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Second Saudi State

Found in: History of Saudi Arabia


The Second Saudi State refers to the period in the 19th century when the rule of the House of Saud was restored to central and eastern Arabia after having previously been brought down by an Ottoman-Egyptian invasion in 1818. Compared to the First Saudi State, the second Saudi period was marked by less territorial expansion and less religious zeal, although the Saudi leaders continued to go by the title of Imam and still employed Wahhabist religious scholars. It was also marked by severe internal conflicts within the Saudi family, eventually leading to the dynasty's downfall. Turki ibn Abdallah's reconquest of Riyadh from Egyptian forces in 1824 is generally regarded as the beginning of the Second Saudi State, while the end was marked by the Battle of Mulayda in 1891, between the forces loyal to the last Saudi imam, Abdul Rahman ibn Faisal ibn Turki, and the Al Rashid dynasty of Ha'il.

The rulers of the second state:

Amir Turki ibn Abdallah ibn Muhammad (first time) 1819 - 1820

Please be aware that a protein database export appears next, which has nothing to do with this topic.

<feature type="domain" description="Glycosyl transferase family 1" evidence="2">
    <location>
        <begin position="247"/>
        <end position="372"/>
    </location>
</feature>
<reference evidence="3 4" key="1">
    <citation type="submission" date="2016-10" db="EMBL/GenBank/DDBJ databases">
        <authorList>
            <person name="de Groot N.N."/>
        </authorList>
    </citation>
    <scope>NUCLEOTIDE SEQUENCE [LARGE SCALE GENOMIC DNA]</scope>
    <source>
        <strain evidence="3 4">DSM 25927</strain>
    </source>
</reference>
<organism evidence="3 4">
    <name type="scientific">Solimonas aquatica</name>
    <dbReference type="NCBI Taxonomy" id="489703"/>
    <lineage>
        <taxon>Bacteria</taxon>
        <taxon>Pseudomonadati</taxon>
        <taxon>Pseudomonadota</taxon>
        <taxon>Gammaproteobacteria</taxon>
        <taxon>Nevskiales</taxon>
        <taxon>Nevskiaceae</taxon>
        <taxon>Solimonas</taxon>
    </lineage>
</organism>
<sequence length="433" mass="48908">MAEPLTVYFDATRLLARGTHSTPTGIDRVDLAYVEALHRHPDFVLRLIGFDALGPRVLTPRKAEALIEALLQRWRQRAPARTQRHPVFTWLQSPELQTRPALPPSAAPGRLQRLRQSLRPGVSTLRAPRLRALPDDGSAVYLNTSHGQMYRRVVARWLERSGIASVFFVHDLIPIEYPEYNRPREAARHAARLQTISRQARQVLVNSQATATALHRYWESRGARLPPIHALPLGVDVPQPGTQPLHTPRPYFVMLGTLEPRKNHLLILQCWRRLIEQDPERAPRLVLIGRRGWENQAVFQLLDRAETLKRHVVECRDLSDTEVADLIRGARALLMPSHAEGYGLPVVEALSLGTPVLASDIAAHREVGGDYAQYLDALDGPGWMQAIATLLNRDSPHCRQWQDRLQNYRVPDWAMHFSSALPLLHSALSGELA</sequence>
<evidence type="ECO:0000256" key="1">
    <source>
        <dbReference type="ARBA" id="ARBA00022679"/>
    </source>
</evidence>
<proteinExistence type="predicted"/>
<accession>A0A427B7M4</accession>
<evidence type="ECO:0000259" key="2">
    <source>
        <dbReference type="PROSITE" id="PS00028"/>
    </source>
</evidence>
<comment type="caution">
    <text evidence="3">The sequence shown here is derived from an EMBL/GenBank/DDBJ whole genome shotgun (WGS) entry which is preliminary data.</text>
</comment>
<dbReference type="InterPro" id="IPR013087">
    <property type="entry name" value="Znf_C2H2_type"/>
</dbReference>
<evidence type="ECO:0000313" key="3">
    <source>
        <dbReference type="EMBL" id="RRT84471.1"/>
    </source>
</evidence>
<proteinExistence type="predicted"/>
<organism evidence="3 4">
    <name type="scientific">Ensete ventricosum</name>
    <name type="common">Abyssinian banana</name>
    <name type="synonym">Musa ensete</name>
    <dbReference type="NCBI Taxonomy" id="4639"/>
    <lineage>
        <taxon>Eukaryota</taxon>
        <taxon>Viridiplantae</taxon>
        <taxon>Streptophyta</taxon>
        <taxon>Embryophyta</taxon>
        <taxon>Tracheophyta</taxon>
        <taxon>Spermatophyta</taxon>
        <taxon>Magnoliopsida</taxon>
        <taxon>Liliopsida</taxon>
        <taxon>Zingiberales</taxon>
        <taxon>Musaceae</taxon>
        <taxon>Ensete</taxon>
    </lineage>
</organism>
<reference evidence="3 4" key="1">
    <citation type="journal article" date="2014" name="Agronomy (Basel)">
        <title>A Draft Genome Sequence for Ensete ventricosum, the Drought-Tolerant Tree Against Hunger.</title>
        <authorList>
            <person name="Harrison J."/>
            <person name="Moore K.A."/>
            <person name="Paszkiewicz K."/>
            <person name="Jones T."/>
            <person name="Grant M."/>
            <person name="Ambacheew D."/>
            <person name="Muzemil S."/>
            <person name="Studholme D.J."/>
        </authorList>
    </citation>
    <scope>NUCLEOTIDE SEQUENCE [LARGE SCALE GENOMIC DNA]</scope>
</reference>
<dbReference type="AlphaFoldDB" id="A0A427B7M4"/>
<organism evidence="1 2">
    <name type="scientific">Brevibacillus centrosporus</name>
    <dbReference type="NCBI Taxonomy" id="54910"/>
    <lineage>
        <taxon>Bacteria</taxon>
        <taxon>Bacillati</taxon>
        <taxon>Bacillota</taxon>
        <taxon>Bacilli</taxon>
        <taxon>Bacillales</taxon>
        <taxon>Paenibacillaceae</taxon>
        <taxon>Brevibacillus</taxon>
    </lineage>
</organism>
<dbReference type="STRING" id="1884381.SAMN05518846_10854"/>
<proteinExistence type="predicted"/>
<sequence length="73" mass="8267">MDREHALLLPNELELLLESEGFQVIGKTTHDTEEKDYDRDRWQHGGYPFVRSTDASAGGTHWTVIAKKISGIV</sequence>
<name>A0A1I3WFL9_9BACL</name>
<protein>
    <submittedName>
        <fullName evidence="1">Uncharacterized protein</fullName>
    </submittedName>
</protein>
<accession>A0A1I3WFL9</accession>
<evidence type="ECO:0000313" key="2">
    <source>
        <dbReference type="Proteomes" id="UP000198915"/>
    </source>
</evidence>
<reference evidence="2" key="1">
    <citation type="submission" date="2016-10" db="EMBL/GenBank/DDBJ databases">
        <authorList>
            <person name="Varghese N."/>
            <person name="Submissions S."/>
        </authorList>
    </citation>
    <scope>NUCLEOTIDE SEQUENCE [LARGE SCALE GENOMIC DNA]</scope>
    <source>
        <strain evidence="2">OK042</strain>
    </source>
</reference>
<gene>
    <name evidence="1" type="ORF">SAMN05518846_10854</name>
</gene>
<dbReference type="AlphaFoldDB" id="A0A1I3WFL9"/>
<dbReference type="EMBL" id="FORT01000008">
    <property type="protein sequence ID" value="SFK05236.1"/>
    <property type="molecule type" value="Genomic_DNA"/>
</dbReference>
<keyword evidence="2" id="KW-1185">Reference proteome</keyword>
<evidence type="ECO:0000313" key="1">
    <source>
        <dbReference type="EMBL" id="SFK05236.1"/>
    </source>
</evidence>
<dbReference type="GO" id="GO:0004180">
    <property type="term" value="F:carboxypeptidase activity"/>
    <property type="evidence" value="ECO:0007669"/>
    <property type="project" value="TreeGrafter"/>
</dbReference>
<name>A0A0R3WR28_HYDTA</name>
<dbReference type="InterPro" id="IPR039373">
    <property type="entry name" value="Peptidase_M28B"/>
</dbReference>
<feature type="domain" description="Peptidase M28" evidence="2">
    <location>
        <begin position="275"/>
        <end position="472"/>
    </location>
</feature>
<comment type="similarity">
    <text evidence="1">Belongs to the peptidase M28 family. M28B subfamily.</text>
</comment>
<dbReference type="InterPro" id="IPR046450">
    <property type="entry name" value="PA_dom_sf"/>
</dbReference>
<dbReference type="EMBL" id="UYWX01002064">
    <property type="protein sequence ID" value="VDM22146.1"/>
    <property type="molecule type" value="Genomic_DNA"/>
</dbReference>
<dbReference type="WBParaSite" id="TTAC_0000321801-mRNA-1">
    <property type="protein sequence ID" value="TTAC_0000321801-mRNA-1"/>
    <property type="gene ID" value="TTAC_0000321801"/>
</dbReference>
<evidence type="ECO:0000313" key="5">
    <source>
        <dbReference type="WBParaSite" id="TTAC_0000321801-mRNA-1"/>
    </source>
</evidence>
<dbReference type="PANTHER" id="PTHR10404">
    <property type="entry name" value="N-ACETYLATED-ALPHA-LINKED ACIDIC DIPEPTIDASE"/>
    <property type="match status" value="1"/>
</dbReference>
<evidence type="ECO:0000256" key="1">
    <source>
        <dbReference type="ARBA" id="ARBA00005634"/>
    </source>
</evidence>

Amir Turki ibn Abdallah ibn Muhammad (second time) 1824 - 1834

Amir Mushari ibn Abd al-Rahman ibn Mushari 1834 - 1834

Amir Faisal ibn Turki ibn Abdallah (first time) 1834 - 1838

Amir Khalid ibn Saud ibn Abd al-Aziz 1838 - 1841

Amir Abdallah ibn Thunayyan ibn Ibrahim 1841 - 1843

Amir Faisal ibn Turki (second time) 1843 - 1865

Amir Abdallah ibn Faisal ibn Turki (first time) 1865 - 1871

Amir Saud ibn Faisal ibn Turki 1871 - 1871 (first time)

Amir Abdallah ibn Faisal ibn Turki (second time) 1871 - 1873

Amir Saud ibn Faisal ibn Turki (second time) 1873 - 1875

Amir Abd al-Rahman ibn Faisal ibn Turki (first time) 1875 - 1876

Amir Abdallah ibn Faisal ibn Turki (third time) 1876 - 1889

Amir Abd al-Rahman ibn Faisal ibn Turki (second time) 1889 - 1891

See also

First Saudi State

Saudi Arabia

References

Second State of Saudi Arabia

The first and second Saudi states in Saudi Aramco World, January/February 1999, p4-11

This article is licensed under the GNU Free Documentation License. It uses material from the Wikipedia article Second Saudi State